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Choosing a Major

October 17th, 2013 by ebeck722

Emma Dauphinais

By: Emma '14

Congratulations – you have finally made it to college! After a long and grueling applications process, you have selected a university that matches you and your interests and that you expect will help you succeed. Such a weight off of your shoulders! Unfortunately, the easy part is over. Now, you have to focus your efforts on choosing a major.

Choosing a major is the most important decision you make at college. Your major is the reason why you are in college and it will prepare you for your future professional life after graduation. Your choice of a major is the difference between becoming a marine biologist or becoming a photographer, or between becoming a psychologist or becoming a mathematician. Your major can determine what you will be going to do for the rest of your life. And yes, I know that statement is rather scary.

Fortunately, there is a plethora of resources right here on our campus that you can use to get information about what major could be right for you. There are people at Roger Williams University who are here solely to help those who have not quite figured out what they want to declare as their major. Our office, the University Advising Center (UAC), focuses primarily on helping students who are still in the processing of deciding their major make a confident and informed decision on selecting a major that they feel comfortable with and are excited about. As a Peer Advisor Leader (PAL), my job as an intern in the UAC is to help students who are still deciding pick a major that will make them happy. Since everyone at the UAC works to help deciding students, this is one of the first places that you should go to if you have not declared a major yet. The Career Center is also an environment focused on helping students. The Career Center is where students can go to speak to advisors about internship, co-op, and career opportunities, as well as learning methods and strategies to apply one’s personal interests to a potential future career.  There are also professors all over campus who have a lot of experience and are usually always willing to talk to students about their own personal careers and endeavors (why they picked their specific field, what coursework was required to obtain their degree, etc.). Deciding students should also speak with upperclassmen who have declared majors – this can be a big help in choosing a major.  After all, upperclassmen were once in your shoes – they had to find and use these resources themselves, and they should be able to supply a wealth of information regarding the multitude of resources out there on our campus (plus sometimes it’s less intimidating to talk to a peer rather than a superior).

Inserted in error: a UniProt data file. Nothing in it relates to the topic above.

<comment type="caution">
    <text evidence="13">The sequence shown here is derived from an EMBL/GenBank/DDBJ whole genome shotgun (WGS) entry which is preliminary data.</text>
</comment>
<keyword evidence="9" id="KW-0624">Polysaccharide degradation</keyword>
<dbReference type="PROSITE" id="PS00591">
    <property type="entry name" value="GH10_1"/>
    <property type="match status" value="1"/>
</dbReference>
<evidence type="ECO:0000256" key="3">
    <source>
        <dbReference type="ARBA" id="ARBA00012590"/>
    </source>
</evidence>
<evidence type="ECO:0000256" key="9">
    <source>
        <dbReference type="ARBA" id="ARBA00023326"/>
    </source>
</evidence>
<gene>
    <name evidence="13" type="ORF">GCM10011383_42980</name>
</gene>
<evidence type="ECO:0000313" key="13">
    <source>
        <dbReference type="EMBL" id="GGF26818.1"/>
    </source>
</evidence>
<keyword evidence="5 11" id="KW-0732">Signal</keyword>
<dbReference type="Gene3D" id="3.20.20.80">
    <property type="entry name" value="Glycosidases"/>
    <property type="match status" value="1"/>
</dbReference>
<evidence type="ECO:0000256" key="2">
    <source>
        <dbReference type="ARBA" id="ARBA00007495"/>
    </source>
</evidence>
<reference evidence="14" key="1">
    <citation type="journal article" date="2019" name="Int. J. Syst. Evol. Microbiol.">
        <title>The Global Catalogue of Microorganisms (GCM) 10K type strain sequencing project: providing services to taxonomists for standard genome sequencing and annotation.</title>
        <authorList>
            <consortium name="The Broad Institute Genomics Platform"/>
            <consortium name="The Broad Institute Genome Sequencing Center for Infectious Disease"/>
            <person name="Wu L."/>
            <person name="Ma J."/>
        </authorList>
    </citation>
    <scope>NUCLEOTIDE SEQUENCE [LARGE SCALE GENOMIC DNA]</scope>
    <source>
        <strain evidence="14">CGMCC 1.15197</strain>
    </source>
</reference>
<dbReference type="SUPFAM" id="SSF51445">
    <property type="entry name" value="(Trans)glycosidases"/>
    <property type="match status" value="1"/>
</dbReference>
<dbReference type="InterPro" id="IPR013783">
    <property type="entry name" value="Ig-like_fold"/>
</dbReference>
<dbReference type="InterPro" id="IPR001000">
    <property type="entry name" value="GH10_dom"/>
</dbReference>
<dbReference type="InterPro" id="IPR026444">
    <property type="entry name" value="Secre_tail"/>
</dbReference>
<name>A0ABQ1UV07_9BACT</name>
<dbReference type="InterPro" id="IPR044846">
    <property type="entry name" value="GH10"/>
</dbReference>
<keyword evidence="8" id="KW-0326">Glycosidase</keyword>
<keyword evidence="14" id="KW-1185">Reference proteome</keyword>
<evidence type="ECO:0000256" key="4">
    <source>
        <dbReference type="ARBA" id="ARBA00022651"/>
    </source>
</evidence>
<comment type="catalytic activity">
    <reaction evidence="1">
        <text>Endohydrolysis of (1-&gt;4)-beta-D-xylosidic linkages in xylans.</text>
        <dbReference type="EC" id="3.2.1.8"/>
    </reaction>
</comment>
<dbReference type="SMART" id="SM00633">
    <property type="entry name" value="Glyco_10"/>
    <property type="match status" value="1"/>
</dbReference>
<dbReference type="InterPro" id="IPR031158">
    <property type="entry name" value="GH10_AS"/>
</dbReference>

In addition to those willing to help you in your pursuit of finding a rewarding major, you are the key to helping yourself. You are the one who knows what your interests are, you are the one familiar with your own educational goals, you are the one setting your own financial and relationship ambitions for the future and you are the only one in charge of your own life. It is important to factor in your own personal interests when choosing a major.  No area of interest is ever too out of the box to pursue. Obscure areas of interest often come about when students take elective courses that do not apply to their major interests. These classes can be taken and then used as a minor, core concentration perhaps, or even a second major.  In order for the investment of college to pay off and for one’s future career to be satisfying, one must pick a major that combines personal interests with his or her personality type in addition to one’s skills.

Just like any major decision, your past plays a role in choosing a major. If you had a job working retail and absolutely detested it, then you should not go into a business field that could involve marketing in the retail arena. If you had a job working with children and totally fell in love with it, lights and signals should be going off in your head – BAM! – you could incorporate your love of working with children into your career path. Again, it’s your life – spend it doing something that you want to do! You don’t want to wake up every day and hate going to work. The time to get on the right path is now.   Try taking a painting class if you loved art in high school, or a math class if you have previously excelled in math-related courses. This will help you narrow down your interests. By eventually finding an area of study that you love, you will be able to enjoy going to class everyday, and will be proud to one day hold a degree in an area that you are not only competent in, but that you get pleasure from.

When you find satisfaction in something, the benefits of things tend to outweigh the costs. Always seek happiness – find a field that you love and get into it. Like I said, it’s your life. Grab onto it and fill it with things that you enjoy. Choosing a major that is significant to you (not your parents, not your roommate, not your significant other, not your neighbor – YOU) will not only bring you satisfaction with your work, it will also allow you to fill your college years with meaningful experiences. So what are you waiting for? Explore your resources, talk to people who can steer you in the right direction, and take steps towards what you envision yourself doing with your life. Twenty years from now you don’t want to come home from work every night wishing you had done things differently. You don’t want to be kicking yourself for going to work in a mundane office job when your true desire was to be a free-spirited artist. Get to work now – seize your time at RWU, make use of the resources at the University Advising Center to help you choose a major that will support what you want, and make a positive impact on your own life.